Impacts of Global Climate Change on Temperature and Precipitation Patterns in the Midwest and the Consequences for Soils

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Impacts of Global Climate Change on Temperature and Precipitation Patterns in the Midwest and the Consequences for Soils Introduction During the last century, human activities in agriculture, industry and technology have brought about a change in the chemical composition of the atmosphere. This change so far has not had a noticeable or discernible effect on world climate, but if these same activities continue, global climate change will become irreversible. The major contributing factor is the increase in the amount of carbon dioxide and other gasses in the atmosphere. These gasses are being cited as the cause for a "greenhouse effect" where they trap the heat of the sun and cause global climate change, specifically a warming trend…show more content…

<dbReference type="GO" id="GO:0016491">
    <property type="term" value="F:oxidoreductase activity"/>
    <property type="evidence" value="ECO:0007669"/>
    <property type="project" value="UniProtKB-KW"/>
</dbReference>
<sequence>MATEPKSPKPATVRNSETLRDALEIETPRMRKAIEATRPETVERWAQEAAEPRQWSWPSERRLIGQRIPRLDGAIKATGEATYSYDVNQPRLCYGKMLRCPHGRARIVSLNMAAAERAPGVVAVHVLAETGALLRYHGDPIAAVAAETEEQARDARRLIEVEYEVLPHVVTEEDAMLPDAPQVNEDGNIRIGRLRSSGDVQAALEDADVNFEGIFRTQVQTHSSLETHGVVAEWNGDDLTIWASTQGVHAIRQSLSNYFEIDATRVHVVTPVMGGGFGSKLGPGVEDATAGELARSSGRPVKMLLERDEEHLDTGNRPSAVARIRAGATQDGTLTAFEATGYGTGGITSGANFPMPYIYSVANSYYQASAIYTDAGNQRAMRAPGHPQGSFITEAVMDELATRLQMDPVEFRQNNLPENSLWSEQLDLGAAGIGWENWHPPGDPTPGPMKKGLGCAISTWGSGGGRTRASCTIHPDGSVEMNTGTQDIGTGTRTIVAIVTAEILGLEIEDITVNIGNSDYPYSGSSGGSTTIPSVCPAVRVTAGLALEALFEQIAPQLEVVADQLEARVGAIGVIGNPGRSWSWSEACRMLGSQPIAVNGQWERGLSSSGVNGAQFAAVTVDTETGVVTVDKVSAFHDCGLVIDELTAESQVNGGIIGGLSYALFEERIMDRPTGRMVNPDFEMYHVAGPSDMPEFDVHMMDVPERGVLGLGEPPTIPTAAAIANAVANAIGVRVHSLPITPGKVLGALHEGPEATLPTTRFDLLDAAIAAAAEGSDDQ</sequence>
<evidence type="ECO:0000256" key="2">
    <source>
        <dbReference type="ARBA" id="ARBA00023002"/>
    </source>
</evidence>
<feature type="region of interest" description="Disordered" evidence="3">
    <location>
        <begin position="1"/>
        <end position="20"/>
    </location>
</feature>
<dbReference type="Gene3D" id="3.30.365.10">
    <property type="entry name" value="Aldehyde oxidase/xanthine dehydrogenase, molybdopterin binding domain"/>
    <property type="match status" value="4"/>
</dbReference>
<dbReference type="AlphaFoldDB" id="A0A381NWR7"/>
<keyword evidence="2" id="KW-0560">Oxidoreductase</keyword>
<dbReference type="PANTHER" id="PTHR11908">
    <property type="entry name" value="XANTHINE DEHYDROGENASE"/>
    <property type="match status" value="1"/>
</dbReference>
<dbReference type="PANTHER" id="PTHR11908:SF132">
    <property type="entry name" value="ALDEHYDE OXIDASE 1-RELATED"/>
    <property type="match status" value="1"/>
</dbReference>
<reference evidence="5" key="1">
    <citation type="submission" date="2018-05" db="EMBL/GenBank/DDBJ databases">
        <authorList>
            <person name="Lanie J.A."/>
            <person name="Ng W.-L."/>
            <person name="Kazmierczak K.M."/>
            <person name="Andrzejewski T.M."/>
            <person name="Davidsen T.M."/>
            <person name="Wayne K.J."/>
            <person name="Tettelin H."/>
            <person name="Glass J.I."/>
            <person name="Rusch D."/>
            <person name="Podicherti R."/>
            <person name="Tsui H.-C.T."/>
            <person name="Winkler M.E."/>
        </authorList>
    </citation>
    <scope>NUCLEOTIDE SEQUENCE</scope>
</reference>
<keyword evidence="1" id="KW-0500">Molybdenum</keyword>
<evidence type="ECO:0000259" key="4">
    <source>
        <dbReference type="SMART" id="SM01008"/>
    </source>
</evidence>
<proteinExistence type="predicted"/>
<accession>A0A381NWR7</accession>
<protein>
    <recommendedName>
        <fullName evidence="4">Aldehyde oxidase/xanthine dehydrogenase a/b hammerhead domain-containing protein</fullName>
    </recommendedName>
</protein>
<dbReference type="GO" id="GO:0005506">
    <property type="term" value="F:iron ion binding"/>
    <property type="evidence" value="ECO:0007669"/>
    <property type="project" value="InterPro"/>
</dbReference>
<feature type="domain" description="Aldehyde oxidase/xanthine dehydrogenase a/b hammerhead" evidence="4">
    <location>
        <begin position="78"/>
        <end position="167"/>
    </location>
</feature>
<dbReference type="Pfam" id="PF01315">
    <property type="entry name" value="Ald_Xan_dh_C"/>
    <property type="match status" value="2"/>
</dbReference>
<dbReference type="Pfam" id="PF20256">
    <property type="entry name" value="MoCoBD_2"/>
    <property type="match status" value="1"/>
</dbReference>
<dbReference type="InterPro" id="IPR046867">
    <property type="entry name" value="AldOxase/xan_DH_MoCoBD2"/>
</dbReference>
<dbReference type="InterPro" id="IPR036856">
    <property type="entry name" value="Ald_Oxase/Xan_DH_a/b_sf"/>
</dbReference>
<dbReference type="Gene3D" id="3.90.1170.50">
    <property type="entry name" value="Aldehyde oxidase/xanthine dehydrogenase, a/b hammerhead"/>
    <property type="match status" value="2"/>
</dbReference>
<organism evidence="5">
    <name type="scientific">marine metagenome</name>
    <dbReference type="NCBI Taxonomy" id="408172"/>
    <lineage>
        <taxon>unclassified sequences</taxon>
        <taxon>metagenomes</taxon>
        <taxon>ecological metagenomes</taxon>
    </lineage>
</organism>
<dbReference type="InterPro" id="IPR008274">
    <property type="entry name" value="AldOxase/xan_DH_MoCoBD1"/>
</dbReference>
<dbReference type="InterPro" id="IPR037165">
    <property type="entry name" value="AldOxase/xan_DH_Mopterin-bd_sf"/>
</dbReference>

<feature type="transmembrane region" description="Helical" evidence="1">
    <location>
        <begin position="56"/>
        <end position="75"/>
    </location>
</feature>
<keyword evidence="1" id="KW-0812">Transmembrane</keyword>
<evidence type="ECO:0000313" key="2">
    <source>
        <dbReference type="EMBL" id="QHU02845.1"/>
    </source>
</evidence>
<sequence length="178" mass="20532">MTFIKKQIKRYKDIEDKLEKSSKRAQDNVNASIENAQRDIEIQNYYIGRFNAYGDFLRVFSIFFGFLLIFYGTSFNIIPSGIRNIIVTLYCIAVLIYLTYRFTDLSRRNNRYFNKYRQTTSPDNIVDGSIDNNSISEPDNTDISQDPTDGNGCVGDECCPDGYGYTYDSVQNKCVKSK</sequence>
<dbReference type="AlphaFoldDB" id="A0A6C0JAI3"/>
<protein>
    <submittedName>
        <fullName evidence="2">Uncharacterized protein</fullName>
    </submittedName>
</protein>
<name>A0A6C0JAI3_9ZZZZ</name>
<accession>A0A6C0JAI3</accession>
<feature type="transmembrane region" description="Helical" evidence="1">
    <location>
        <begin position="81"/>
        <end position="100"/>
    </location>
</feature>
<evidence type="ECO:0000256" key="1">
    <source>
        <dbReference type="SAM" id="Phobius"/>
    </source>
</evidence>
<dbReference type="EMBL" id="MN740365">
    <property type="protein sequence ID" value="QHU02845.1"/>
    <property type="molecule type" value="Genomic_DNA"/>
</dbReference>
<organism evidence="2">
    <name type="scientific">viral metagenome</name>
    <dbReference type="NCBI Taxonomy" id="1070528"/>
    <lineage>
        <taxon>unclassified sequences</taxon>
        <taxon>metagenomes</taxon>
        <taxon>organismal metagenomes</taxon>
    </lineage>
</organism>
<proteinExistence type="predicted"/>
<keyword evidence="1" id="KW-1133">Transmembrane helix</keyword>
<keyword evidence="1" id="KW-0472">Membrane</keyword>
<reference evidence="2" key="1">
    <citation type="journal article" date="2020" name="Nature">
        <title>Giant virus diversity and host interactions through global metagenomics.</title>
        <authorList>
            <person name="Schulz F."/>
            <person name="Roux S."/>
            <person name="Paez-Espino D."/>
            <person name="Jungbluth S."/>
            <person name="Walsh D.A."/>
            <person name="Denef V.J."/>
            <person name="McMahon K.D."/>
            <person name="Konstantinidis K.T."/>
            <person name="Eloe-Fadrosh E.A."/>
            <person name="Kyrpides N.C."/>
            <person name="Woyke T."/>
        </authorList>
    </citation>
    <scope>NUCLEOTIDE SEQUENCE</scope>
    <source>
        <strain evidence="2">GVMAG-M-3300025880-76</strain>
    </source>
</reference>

One of particular concern is the possible changes in soils. With a changing climate and atmosphere, the soils, as well as the vegetation, of the Midwest would have to adapt to the new conditions. Continuous Warming The most direct effect of the atmospheric changes will most likely be a worldwide increase in average annual temperature. The magnitude of the changes will vary within regions. For the Midwestern area of North America, the consensus for temperature increase is one degree Celsius within the next twenty years and then approximately one degree every twenty five years after that, or an average of 0.3 degrees warmer per decade (Anderson, 1992). This is a considerable increase from the average temperature increase in the last 1000 years, which has been 0.005 degrees Celsius per decade (Ritchie, 1986). The implications for the soils, therefore, are considerable. Soils are constantly changing and developing and in the past, slow climate change has been taken into account in this development. However, the rapid temperature increases that are predicted will be much more extreme than the soils are accustomed to. Therefore, soil development will not be able to keep pace with the changes , and the soils will be forced into disequilibrium with the surrounding climate (Rozanov and Samoilova 1990). Shifting Precipitation Patterns The predictions for changes in precipitation vary more widely than those

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